Not Flowers book cover

Not Flowers by Noreen Ocampo, Variant Literature, 2022

Gentle and innocent, Ocampo’s poems hold friendship and young love as if they were in the petal of a flower—their uncertainty and fragility—which are eternal and dear no matter how small or fleeting their moments. Ultimately these poems are a way of being—not of beginning or ending, not of reminiscing or predicting the future, not even of regret or hope—but that to simply be with all of love’s assurances is the point.


Portrait of a DPDPortrait of a Deputy Public Defender or, how I became a punk rock lawyer by Juanita E. Mantz, Esq., Bamboo Dart Press, 2021 

In gentle and compassionate prose, Juanita E. Mantz pulls back the curtain on the criminal justice system in a way the general public does not ordinarily see, and places us squarely into the shoes of her clients whose humanity is above anything else. Revealing her own personal history as a high school dropout and her enduring love for punk rock, Mantz reveals her strength to rise as an attorney who does not give up on her clients, especially in our society which has normalized the “criminal” as someone to be discarded and forgotten. Mantz reveals an egregiously broken system where economic structures can doom the most economically vulnerable to criminality. Mantz’s memoir as a Deputy Public Defender is a must-read for every American who cares about our justice system and the individuals who endure within it.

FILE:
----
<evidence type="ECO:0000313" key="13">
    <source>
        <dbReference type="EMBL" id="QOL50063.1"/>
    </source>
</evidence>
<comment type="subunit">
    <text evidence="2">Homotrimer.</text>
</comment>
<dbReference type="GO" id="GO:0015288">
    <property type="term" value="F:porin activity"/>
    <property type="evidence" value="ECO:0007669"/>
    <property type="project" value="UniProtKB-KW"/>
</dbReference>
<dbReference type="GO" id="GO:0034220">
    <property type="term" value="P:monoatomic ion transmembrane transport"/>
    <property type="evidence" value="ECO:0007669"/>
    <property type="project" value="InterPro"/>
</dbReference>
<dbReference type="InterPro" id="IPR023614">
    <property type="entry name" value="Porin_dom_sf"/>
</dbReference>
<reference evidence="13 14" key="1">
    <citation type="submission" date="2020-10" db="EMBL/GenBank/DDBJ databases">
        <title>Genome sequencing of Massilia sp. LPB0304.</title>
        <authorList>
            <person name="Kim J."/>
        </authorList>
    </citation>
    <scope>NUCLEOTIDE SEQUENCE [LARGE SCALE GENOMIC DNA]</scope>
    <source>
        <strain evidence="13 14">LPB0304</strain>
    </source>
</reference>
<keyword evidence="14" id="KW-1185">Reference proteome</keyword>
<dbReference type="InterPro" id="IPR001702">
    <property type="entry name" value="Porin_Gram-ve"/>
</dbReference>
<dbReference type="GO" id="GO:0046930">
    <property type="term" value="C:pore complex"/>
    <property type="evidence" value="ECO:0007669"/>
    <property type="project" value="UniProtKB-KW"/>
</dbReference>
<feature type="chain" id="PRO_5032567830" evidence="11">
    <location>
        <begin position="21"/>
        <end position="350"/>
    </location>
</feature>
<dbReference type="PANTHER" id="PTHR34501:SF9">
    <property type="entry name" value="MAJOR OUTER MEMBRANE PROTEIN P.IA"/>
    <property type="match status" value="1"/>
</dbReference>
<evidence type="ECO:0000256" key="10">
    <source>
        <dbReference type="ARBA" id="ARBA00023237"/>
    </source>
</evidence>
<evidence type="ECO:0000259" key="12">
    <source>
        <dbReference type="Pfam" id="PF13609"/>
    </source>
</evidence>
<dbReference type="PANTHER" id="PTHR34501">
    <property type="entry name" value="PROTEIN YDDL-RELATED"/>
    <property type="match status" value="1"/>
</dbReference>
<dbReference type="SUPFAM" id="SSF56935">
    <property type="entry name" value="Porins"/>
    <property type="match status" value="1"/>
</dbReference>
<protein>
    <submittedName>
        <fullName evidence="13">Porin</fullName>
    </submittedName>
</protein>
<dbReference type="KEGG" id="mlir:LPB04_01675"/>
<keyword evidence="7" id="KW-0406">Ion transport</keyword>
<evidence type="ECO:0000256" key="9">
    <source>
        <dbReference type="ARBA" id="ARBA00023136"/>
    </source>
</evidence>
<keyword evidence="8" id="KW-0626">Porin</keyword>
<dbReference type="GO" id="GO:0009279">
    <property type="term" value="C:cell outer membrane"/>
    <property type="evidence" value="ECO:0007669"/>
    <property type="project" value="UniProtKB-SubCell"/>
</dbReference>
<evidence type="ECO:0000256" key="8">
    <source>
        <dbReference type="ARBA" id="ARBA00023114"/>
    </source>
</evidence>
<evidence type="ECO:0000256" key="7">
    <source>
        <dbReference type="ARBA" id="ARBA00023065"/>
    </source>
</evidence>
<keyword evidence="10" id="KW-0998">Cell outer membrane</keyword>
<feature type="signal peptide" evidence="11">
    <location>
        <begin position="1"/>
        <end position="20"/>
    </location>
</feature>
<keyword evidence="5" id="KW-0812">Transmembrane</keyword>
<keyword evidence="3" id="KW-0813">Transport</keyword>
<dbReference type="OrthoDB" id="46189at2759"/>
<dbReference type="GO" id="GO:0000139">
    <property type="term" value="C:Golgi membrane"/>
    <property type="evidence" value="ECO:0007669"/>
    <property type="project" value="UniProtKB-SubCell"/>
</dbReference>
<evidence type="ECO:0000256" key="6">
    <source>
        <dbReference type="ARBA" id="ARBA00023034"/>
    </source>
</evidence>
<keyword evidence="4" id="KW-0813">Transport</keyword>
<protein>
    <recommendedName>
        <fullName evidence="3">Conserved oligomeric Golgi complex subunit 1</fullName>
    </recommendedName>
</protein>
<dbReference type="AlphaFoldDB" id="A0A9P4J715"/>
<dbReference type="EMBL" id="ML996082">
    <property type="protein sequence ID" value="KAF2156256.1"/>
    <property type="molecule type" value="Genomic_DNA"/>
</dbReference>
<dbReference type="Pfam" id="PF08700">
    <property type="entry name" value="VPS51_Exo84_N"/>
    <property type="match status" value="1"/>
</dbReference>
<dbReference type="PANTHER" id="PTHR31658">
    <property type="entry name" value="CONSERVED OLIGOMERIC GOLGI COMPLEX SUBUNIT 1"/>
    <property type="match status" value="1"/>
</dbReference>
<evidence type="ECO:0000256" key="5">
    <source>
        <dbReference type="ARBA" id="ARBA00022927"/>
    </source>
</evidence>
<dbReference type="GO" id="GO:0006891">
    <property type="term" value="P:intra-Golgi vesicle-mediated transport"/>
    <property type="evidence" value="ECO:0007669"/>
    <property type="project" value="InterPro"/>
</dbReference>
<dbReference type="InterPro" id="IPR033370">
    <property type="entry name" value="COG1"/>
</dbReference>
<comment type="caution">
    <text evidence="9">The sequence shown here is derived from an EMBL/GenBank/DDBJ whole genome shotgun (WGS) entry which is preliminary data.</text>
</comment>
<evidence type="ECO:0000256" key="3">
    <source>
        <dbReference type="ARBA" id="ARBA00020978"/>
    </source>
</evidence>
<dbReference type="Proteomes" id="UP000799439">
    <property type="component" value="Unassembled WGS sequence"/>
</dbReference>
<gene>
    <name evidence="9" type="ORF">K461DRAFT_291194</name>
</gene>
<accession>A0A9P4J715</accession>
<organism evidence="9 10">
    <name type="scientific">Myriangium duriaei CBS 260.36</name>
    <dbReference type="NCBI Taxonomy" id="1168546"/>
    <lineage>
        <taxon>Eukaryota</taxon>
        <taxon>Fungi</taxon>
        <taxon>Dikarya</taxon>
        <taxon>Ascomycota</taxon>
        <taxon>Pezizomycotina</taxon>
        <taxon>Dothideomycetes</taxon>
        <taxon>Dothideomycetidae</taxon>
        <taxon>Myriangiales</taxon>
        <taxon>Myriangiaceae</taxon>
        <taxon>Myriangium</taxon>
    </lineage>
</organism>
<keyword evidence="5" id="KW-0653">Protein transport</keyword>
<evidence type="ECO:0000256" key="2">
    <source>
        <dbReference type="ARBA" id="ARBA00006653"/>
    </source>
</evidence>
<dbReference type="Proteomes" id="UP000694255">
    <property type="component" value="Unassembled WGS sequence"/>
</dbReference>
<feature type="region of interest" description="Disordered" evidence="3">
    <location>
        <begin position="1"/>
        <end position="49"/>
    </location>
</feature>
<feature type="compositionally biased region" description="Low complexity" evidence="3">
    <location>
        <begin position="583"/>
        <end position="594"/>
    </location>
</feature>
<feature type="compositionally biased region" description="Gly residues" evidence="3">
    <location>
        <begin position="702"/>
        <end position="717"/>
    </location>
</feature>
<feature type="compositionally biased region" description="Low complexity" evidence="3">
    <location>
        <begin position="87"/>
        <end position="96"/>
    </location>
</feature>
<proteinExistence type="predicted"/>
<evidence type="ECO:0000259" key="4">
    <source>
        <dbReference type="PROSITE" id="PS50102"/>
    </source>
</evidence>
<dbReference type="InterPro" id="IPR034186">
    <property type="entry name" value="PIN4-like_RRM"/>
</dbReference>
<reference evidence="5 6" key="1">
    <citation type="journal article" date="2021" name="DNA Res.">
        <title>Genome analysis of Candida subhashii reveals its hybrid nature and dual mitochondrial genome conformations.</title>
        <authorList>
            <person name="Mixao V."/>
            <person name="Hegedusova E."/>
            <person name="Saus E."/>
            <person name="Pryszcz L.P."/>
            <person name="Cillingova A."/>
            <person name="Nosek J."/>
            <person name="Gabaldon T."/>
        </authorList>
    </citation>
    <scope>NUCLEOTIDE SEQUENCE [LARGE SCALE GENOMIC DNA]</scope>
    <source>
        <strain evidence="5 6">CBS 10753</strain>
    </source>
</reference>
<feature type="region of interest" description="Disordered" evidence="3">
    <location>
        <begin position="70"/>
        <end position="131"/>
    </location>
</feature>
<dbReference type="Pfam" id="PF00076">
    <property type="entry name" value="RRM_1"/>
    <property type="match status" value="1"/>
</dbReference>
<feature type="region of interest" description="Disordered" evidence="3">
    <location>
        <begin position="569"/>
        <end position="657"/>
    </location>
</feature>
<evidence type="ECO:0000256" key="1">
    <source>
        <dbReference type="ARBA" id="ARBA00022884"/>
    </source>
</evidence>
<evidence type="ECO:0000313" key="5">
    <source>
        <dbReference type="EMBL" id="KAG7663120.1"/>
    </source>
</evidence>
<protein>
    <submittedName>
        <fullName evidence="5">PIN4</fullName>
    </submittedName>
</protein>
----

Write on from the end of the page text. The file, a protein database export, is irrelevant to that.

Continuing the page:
All Things Beautiful Are Bent cover

All Things Beautiful Are Bent by James Diaz, Alien Buddha Press, 2021

How do two souls love one another amidst brokenness where the giving of the whole self is already fractured? So lies at the heart of James Diaz’s All Things Beautiful Are Bent where two lovers attempt to save the self by loving the other—grasping what used to be, what still can be, and maybe in this reaching for wholeness, wholeness was there all along inside the tiny broken pieces. For those who have ever loved with injured wings, or whose wings themselves were injured, Diaz reveals to us the longing to be loved unconditionally, where the bent do not need to be reshaped nor are they irreparable. Rather, it’s in the bending that lays bare what we surrender in order to love, be loved, and most importantly, be understood.

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